Raconteur #1: The Anguish

This is the first part of a six-part series. . .Hope you all enjoy the beginning. All the chapters can be found at one place HERE.

[Part 1 | 1030 Words | 5 Minutes (approx.)]

The steaming cup of coffee stood untouched on the white round table, the foam on top was thinning away, slowly. Few people were bustling about in the otherwise busy café, just the way Soham liked it. He liked his coffee on Monday afternoons, with the sun about to set, and the bustling chatter dialed down to only a subtle hum. Not noisily loud, and neither absolutely quiet, just indiscernible murmur. One that keeps your mind from drowning within itself, but also keeps you from going numb from the cacophony. However, this day his mind couldn’t be farther from the coffee, or from the soothing calm of the early evening chill.

“Are you going to be this mopey all evening?” Soham was brought back to the present by the voice of his friend, Shree. They were enjoying a rather jovial game of carrom in the game room, when they were interrupted by a comment from Mrinal, their college mate turned colleague. Though it wasn’t an interruption per seSoham had lost the mood from what he had said. Now, he was being unusually quiet, and Shree didn’t like it.

“What do you want me to say? You will only believe what you want to hear, just like them. What can I say? I’ve decided to do it and I will. Call me stupid, or call me an idiot.” Soham couldn’t help raise his voice. It was lucky that before anyone took notice, he ran out of words. Though, it seemed more like he was choking.

“Soham, there’s no need to go haywire on me. You know they didn’t mean it like that. And I, for one, am not going to judge you for what you say —”

“How do you know they didn’t mean it like that? I’ve always been the expendable jack, the easy to get laughing stock. It doesn’t hurt to be mean to me. And to be honest, it is quite a laughable thing that I’m doing here, right?” Soham maintained his voice at a surprisingly flat level. He took a deep breath to calm himself some more and said, “Tell me Shree! Do you also think I’m doing the wrong thing? Do you also believe that I have no dignity whatsoever?”

“Well, I wouldn’t go as far as that —” Shree started but was cut off while her brain was still processing how to frame the sentence.


“But think about it from this perspective. You’ve always been a little selfish, — no, let me finish. Your ego will get enough time to justify itself — but what is it that you’re trying to accomplish for yourself? Why are you actually going there? Which hope is driving you right now? Have you ever stopped to think that going there might do more harm than good?”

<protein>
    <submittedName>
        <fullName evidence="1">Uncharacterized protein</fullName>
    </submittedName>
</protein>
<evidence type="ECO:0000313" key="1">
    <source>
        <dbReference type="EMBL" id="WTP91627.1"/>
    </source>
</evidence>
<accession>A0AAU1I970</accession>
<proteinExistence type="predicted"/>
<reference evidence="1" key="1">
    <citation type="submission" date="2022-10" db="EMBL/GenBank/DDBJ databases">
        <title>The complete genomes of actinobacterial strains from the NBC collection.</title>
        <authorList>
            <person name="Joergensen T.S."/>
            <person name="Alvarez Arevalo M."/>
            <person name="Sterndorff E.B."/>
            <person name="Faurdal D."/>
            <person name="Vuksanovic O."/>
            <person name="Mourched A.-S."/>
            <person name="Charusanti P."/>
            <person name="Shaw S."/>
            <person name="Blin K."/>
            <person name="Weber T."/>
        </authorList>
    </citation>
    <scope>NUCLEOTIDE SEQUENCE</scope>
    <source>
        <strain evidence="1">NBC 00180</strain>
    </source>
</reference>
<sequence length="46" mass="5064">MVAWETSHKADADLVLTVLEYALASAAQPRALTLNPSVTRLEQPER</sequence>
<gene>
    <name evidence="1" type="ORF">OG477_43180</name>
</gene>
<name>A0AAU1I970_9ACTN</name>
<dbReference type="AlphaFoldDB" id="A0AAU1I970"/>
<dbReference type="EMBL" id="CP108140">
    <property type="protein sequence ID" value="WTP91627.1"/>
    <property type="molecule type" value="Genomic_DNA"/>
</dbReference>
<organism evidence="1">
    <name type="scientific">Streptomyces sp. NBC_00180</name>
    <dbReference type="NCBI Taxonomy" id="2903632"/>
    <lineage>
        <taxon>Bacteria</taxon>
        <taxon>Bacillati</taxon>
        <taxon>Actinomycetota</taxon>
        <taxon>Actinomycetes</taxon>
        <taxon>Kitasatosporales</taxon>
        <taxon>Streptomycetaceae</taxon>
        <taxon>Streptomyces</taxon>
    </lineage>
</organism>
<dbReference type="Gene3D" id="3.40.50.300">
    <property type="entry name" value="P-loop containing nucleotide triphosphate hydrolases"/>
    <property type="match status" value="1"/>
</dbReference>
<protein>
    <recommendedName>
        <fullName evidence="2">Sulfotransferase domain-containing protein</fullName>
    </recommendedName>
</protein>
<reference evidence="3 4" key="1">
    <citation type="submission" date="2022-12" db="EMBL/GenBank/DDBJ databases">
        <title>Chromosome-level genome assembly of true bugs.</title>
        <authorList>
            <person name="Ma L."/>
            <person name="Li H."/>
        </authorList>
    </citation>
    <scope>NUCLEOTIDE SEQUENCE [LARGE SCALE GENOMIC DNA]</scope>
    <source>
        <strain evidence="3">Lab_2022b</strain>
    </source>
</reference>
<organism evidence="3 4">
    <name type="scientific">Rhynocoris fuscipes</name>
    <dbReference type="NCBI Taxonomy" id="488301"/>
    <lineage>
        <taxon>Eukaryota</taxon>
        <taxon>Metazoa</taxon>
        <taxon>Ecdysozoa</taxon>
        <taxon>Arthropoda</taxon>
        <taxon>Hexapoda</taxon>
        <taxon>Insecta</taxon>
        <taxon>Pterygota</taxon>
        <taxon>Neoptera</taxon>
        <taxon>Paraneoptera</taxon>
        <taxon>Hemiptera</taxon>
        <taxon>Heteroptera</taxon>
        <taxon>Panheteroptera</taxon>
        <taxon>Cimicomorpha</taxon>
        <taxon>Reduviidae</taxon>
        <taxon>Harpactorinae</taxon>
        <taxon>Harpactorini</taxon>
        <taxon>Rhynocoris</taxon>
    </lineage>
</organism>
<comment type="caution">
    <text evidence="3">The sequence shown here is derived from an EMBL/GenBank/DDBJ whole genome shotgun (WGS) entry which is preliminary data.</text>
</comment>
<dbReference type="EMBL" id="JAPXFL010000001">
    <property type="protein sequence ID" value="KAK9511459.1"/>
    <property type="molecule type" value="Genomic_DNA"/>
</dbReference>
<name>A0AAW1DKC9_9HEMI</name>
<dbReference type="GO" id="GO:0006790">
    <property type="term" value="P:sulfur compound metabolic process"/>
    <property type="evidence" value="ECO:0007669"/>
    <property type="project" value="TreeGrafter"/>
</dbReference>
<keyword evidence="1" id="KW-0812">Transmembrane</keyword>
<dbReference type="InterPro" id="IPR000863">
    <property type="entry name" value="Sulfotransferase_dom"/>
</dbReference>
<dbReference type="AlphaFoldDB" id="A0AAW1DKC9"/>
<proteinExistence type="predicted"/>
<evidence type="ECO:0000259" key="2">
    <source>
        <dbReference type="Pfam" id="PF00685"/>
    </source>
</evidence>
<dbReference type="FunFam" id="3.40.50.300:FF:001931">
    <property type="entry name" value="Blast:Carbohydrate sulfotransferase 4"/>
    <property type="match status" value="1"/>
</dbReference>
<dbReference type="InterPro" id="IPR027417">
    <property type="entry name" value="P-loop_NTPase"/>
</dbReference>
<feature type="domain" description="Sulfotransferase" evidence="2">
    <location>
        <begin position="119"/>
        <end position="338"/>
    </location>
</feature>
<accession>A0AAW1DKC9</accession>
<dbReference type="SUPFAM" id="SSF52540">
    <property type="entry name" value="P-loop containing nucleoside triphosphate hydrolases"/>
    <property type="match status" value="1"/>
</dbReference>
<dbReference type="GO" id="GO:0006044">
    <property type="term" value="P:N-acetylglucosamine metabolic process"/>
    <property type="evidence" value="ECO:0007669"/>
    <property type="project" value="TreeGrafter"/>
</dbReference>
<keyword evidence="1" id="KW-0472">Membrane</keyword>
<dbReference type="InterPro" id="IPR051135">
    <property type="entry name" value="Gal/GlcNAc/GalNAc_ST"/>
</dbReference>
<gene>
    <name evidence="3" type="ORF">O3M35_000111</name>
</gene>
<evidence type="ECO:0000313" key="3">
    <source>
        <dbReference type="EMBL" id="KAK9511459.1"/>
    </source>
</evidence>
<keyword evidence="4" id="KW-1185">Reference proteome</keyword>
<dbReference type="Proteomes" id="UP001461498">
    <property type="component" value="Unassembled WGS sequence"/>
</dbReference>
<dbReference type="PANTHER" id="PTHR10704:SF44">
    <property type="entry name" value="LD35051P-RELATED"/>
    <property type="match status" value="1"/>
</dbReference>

Soham looked up from the cup for the first time since the waiter had placed it on the table. He looked into Shree’s eyes. She was as calm as a stork waiting for its prey. Soham had always thought that Shree was the impatient type, but as he stared at her for more than a minute and she didn’t even utter a word, his idea of her persona changed a bit.

“I need a refresh, Shree! From this place, this frustrating working environment, I need a few days for myself.” Soham said, “And I’m considering being there as the largest refresh button.”

“Soham, don’t give me reasons to start believing that you really are stupid. Heck, hearing that makes me feel like you think that I am stupid. How long will you keep lying to yourself? You said you’ve told me everything about it, and from what I know, nothing is going to change by your visit there. It’s not like she’s suddenly going to see you in a new light or something. You’re really only going there for just having a good day? Stop kidding me! Are you even sure it’s going to be a good day? Does it even matter to her that you’re going all this way?”

“Shree. . . I. . .”

“I’m not going to stop you. Heck, I don’t know if I can really. But I’m going to tell you one thing. You’re not going to become important for someone just because you believe you’re doing something good for them. It’s a lost battle Soham, at least for that possibility. If you really think it’s going to be a ‘good day’, please go ahead.”

She got up to leave, “you coming?” Soham had turned back to the table, though his eyes were not focused on anything at all. He had enough to think about already and he did not need his best friend to dump a few more questions on him. But, like always, he couldn’t ignore what Shree had to say, she was a person who had always pointed him in the right direction.

“You go on, I’ll join you in a bit.”

Shree sat back down. She held his shirt sleeve, “I won’t pretend to know what’s on your mind. I really can’t, because you’re too complex for me. But I know it feels weird, confusing even. But trust me, you are important to people. Don’t hurt yourself like this. It’s not worth it.”

Soham pulled his arm away from her grip and got up from the chair, spilling the coffee in the way. Shree jumped up to dodge. “Let’s go!” He didn’t wait for her though, he just turned away and left. Shree looked at his receding form for a few seconds and decided it best to leave him alone for the time. She informed the waiter about the spilled coffee and left the office for the day.

‘Maybe Shree is right. Maybe it really is not worth going there. Fuck this, I don’t want to go anymore.’ Soham thought to himself, the anger, hurt and confusion were scratching him from within. ‘But what will I do to push these thoughts out? What will get me back to myself? Fuck, why the hell did it have to be so freaking weird all the time? How the hell could I be so clumsy in coming up with ideas at the right time?’

To Be Continued. . .

One Reply to “Raconteur #1: The Anguish”

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